by Phil Scarisbrick
The repeal of the 8th Amendment on abortion in Ireland was a historic moment for its citizens, and especially women. The influential grip of the Catholic Church on law-making in Eire had remained steadfast for centuries, but now there were signs that it was loosening, and for the better. The debate over whether it should be repealed or not centred on two key elements – the sentience of foetuses, and the ability of women to have control over their own bodies and health. As is often the case with such heated debates, gender equality and invariably inequality, underpinned the arguments on either side. In the background of this, Irish art-folk maestro, Maija Sofia, was composing the music that makes up her new album, Bath Time. The record comprises of nine songs taking historical female figures, and utilising their stories to create an enthralling and beautiful collection.
From Bridget Cleary, an Irish woman burned alive by her husband who believed her to have been taken by fairies, to Edie Sedgewick, a muse for Andy Warhol, the figures we hear the stories of are of different times, but eerily similar. The reverb-drenched guitar acts as the perfect foil for Sofia’s haunting vocal on the brilliant Hail Mary. Taking the holy mother and opening her up to human desires and vulnerabilities, and presenting her as a formed woman rather than an unembellished deity is an incredible piece of songwriting, showing up the hypocrisy of the Catholic Church when it comes to sexuality. Edie Sedgewick adds a lap steel to atmosphere as Sofia analyses the way our identities can be shifted by our association with other people. In her case, it was the end of a relationship, while in Sedgewick’s case, her identity was as Warhol’s muse rather than being of herself.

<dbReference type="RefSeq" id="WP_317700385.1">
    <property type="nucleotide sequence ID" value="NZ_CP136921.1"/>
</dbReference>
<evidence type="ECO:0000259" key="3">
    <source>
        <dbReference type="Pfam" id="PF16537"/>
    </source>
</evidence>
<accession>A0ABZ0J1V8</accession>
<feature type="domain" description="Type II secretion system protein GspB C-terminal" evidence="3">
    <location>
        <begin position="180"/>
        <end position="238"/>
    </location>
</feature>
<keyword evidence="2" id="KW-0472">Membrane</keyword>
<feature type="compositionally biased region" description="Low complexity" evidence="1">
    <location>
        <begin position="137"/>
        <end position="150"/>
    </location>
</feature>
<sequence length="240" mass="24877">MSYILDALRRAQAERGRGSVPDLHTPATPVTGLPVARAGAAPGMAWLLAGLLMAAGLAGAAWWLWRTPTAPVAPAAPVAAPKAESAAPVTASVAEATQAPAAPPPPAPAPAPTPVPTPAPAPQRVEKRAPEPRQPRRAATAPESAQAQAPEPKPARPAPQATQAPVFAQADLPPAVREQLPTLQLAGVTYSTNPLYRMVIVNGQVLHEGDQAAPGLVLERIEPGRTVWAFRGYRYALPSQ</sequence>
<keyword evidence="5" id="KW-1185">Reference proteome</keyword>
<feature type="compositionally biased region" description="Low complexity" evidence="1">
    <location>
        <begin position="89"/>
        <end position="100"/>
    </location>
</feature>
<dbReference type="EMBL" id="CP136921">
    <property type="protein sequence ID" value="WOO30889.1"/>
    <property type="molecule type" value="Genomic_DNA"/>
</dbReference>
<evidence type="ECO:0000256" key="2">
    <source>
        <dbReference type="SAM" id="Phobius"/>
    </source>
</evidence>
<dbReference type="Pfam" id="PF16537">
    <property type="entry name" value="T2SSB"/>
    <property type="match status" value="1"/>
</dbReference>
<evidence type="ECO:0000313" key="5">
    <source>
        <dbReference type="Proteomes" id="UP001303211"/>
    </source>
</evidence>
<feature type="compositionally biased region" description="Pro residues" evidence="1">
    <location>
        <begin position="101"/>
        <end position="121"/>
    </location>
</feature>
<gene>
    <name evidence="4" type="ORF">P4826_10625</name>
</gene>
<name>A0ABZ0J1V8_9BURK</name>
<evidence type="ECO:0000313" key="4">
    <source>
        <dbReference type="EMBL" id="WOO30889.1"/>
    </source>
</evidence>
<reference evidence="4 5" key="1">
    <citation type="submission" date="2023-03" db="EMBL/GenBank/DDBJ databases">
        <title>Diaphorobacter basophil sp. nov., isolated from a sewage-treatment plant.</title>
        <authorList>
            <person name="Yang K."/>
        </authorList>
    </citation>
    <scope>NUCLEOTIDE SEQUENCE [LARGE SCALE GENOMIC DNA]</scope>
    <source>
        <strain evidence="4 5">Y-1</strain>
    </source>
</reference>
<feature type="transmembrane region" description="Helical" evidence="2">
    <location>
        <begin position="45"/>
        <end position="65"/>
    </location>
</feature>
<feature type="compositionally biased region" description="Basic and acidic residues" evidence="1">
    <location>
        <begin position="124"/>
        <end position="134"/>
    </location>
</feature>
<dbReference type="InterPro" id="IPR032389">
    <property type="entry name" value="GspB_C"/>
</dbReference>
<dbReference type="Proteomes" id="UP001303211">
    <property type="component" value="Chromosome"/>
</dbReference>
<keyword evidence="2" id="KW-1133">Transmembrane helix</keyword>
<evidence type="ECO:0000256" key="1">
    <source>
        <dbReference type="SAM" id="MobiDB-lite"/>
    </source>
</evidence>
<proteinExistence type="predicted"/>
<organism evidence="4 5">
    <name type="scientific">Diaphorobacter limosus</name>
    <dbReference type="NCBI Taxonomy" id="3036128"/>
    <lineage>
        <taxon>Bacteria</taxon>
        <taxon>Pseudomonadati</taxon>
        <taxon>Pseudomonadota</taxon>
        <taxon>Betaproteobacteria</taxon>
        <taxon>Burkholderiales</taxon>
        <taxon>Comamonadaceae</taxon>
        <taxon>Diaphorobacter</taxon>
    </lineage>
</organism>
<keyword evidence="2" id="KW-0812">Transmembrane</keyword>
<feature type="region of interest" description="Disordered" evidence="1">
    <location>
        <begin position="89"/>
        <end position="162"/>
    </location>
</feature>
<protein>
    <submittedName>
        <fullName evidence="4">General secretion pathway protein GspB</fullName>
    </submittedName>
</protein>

Lead single, The Glitter, has a more fleshed out soundtrack, with strings adding another pivot for Sofia’s vocals. This time, inspired by the work of novelist Jean Rhys, she sings about the tendency people have to romanticise things, and cling to things we’ve fallen out of love with. The call and answer melody bounces along in such a way that even the heaviest of subject matters feel accessible and even vibrant. It would be very easy to take this record at face value, with its allegorical tales of historical figures being used as a vehicle for greater political expression. Of course, that is very important, but the songs never feel preachy or self-righteous. Our view of history tends to lack nuance – where, in reality, human beings have always been as complex as we are today. What this record does is to lay bare these complexities, as well as addressing the misrepresentation and mistreatment of women throughout history, while allowing Sofia to take stock of her own life. It is a stunning album, and is as important thematically as it is wonderful to listen to.